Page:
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May 2011...Home renovating now a national pastime
The entertainment industry has found a new spin on reality shows that has been surprisingly successful: home renovations. The toolbelted contractors on television are unlikely stars, but their home improvement message has helped fire up the imagination of a whole generation of Canadian homeowners!
According to the Canada Mortgage & Housing Corporation (CMHC), growth in home renovation spending in 2009 was $53.8 billion, up 2.7% from 2008. In fact, renovation spending registered its 11th consecutive year of growth in 2009 despite the onset of weaker economic conditions. CMHC expects that renovation spending will continue to register positive gains, with spending at $56.7 billion in 2010 and $58.4 billion in 2011.
So where are we spending our renovation dollars? A gourmet kitchen tops the list of “dream renovations” for most Canadians, and that’s also where they tend to spend the most renovation dollars (with bathroom renos coming close behind in popularity). According to the Appraisal Institute of Canada (AIC), homeowners are probably making the right decisions on where to spend their money; kitchens and bathrooms are at the top of the list for renovations most likely to provide a return on the money invested (returning 75% to 100%).
Think that a renovation will increase the value of your home? It’s a nice thought, but just not a sure thing. In fact, there are very few renovation projects that will return more than 100% and pay you back more than your costs.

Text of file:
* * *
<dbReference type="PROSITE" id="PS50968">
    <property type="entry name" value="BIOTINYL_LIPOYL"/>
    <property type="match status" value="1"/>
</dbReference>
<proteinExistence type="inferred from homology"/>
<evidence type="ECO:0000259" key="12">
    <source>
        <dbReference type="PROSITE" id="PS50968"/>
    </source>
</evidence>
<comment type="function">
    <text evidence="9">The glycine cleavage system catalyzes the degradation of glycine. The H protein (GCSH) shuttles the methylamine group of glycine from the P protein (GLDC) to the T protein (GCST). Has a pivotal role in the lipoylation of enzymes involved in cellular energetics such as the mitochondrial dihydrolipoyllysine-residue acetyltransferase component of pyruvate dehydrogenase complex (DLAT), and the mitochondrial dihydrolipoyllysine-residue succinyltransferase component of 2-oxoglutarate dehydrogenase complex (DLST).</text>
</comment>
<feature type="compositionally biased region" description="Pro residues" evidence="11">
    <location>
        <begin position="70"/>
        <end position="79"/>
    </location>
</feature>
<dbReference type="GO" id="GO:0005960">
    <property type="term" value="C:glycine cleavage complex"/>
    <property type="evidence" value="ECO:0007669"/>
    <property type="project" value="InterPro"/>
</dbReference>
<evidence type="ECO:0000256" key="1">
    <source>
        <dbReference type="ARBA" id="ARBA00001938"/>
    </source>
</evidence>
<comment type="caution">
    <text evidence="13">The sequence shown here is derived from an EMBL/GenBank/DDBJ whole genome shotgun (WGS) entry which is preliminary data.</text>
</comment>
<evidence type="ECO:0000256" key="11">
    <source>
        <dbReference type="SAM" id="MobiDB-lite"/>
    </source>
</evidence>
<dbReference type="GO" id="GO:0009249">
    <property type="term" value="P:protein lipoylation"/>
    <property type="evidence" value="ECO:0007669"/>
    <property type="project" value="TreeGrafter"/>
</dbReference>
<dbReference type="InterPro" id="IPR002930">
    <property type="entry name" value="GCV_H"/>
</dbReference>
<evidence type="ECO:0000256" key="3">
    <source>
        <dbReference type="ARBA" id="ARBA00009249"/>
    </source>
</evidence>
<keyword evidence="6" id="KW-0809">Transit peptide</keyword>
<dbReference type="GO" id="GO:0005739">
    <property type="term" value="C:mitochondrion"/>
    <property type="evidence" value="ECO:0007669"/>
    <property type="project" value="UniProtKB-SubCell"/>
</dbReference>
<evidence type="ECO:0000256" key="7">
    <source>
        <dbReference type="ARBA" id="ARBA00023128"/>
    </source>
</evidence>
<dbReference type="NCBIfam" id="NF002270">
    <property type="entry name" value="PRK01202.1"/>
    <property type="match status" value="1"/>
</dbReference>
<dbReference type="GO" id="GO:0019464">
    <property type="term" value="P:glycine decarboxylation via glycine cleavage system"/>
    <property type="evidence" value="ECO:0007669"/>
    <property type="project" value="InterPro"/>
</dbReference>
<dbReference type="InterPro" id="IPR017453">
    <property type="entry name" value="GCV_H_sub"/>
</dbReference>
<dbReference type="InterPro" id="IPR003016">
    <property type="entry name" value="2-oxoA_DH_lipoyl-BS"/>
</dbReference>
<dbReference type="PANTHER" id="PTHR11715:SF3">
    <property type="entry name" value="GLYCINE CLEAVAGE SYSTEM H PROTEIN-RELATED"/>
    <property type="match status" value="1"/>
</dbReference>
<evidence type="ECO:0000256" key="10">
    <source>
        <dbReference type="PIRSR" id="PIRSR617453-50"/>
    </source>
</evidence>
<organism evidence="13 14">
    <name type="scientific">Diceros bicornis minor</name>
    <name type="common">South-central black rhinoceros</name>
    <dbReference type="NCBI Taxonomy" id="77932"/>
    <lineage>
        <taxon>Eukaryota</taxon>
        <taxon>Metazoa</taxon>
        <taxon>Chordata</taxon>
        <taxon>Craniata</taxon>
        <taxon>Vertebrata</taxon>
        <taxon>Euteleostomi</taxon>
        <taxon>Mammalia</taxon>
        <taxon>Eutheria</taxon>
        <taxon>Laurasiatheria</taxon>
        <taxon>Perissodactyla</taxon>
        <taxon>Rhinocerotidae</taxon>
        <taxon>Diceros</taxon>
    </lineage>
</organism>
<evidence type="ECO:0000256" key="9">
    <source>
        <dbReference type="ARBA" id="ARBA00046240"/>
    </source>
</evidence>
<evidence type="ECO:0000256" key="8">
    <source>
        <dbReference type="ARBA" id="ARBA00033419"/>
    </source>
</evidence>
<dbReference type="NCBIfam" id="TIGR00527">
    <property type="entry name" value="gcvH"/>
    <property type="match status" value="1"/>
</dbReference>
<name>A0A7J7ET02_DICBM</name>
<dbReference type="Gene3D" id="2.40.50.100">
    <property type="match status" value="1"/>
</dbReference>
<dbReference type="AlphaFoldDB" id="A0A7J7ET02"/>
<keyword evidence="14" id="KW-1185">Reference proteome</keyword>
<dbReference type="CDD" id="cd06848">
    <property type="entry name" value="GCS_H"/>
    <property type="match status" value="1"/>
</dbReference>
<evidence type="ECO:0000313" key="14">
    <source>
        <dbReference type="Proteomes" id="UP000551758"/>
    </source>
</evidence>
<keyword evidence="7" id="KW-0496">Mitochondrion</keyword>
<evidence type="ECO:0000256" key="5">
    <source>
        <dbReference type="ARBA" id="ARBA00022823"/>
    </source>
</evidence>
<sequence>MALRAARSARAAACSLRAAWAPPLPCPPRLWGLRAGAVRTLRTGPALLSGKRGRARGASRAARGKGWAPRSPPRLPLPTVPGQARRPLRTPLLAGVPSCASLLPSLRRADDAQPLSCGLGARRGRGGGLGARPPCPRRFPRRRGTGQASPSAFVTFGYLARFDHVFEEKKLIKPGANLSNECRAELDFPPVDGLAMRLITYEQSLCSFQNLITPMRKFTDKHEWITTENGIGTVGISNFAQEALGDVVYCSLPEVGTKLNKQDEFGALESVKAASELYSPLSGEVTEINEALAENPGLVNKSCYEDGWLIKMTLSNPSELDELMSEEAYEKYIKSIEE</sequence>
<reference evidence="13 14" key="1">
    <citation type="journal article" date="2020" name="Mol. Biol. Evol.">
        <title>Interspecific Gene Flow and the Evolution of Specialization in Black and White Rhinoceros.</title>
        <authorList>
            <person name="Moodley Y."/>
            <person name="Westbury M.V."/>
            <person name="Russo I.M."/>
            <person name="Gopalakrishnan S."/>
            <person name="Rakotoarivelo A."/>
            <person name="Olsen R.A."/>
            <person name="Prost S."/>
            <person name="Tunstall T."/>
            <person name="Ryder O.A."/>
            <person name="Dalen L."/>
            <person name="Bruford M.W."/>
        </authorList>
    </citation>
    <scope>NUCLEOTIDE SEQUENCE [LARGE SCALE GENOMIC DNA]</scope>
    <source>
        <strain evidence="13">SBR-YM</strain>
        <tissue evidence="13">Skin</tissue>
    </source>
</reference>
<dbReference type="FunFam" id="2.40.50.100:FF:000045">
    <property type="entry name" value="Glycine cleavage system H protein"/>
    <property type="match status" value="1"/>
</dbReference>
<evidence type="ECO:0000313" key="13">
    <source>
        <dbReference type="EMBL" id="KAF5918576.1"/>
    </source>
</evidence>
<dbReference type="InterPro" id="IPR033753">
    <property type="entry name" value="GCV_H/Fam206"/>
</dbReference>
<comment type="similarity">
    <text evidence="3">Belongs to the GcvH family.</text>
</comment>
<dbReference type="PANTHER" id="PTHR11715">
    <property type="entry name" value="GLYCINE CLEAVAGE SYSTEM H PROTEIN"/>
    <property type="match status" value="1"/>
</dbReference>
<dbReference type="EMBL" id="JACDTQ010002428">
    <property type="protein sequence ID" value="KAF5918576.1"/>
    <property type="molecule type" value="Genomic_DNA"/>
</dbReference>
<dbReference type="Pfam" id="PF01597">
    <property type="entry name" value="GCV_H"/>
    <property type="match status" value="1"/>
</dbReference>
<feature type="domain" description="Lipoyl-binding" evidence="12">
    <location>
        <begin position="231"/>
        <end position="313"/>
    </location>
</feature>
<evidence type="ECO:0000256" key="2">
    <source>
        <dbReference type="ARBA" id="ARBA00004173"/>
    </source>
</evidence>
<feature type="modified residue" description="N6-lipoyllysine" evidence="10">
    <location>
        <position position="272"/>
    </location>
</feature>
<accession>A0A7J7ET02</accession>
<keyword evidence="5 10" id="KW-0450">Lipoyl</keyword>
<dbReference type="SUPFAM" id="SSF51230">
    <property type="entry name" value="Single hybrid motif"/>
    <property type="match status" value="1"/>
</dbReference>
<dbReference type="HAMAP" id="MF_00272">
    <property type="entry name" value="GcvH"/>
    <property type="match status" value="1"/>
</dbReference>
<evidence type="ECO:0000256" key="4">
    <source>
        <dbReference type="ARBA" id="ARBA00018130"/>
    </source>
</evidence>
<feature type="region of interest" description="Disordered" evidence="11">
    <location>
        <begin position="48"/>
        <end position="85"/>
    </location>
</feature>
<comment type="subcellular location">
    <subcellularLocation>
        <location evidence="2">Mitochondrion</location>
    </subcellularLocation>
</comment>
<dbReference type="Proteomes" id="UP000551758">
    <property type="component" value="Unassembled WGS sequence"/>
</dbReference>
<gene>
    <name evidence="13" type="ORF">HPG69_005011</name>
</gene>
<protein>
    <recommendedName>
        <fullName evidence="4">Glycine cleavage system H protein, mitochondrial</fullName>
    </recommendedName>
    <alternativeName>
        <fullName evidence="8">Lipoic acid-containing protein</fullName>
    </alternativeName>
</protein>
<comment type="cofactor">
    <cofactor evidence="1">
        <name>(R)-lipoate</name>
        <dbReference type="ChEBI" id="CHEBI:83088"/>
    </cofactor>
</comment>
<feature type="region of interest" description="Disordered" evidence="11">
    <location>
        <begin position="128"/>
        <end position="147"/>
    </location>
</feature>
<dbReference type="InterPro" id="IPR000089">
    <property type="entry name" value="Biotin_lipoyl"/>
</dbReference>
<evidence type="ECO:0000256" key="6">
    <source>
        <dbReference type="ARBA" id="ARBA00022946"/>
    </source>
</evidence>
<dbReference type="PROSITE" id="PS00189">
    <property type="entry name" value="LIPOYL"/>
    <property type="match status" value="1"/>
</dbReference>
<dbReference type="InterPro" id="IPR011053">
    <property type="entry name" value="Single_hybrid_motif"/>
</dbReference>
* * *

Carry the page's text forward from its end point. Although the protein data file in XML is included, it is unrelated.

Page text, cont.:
Painting may be the exception. While it doesn’t have the power-tool appeal of knocking down walls, it can be almost as impactful. In fact, the experts consistently agree that painting pays: money spent on a great paint job is almost always money well spent, whether it’s inside or outside. In the grand scheme of renovations, painting is a low-cost activity, but it can have a big impact on the look of your home.
Still, it’s good to know that not all renovations are created equal: some will provide you with some payback, and others are rather notorious as “money pits” for homeowners. The AIC says that the best renovation projects are kitchens, bathrooms and both interior and exterior painting. In the mid-range category (returning 50% to 75%) are projects like a basement renovation, flooring upgrade, window/door replacement, furnace/heating system upgrade and installing a fireplace. Further down the list for payback are swimming pools and skylights.
It’s clear that renovating to add value to your home is a tricky business. It can work if you’re a talented do-it-yourselfer, if you keep your costs down, and if you don’t over-improve your home. The next buyer is less likely to see value in your honed granite countertops if all the other homes in the neighbourhood are sporting laminate. From the standpoint of investment, you actually may not want to have the nicest house on the block.
But playing your own version of Trading Spaces can be a great way to increase your enjoyment of your home. Though they might not be making their owners big bucks, certain home renovations are popular projects because they improve the quality of life of the families that live in the homes now – not because they might be attractive to the next buyer.
No wonder we’ve become a nation of renovators – turning the houses we have into the homes we want. And why not? There’s never been a better time. With a wide range of financing products available to homeowners right now, Canadians have the tools available to make their renovation dreams come true.
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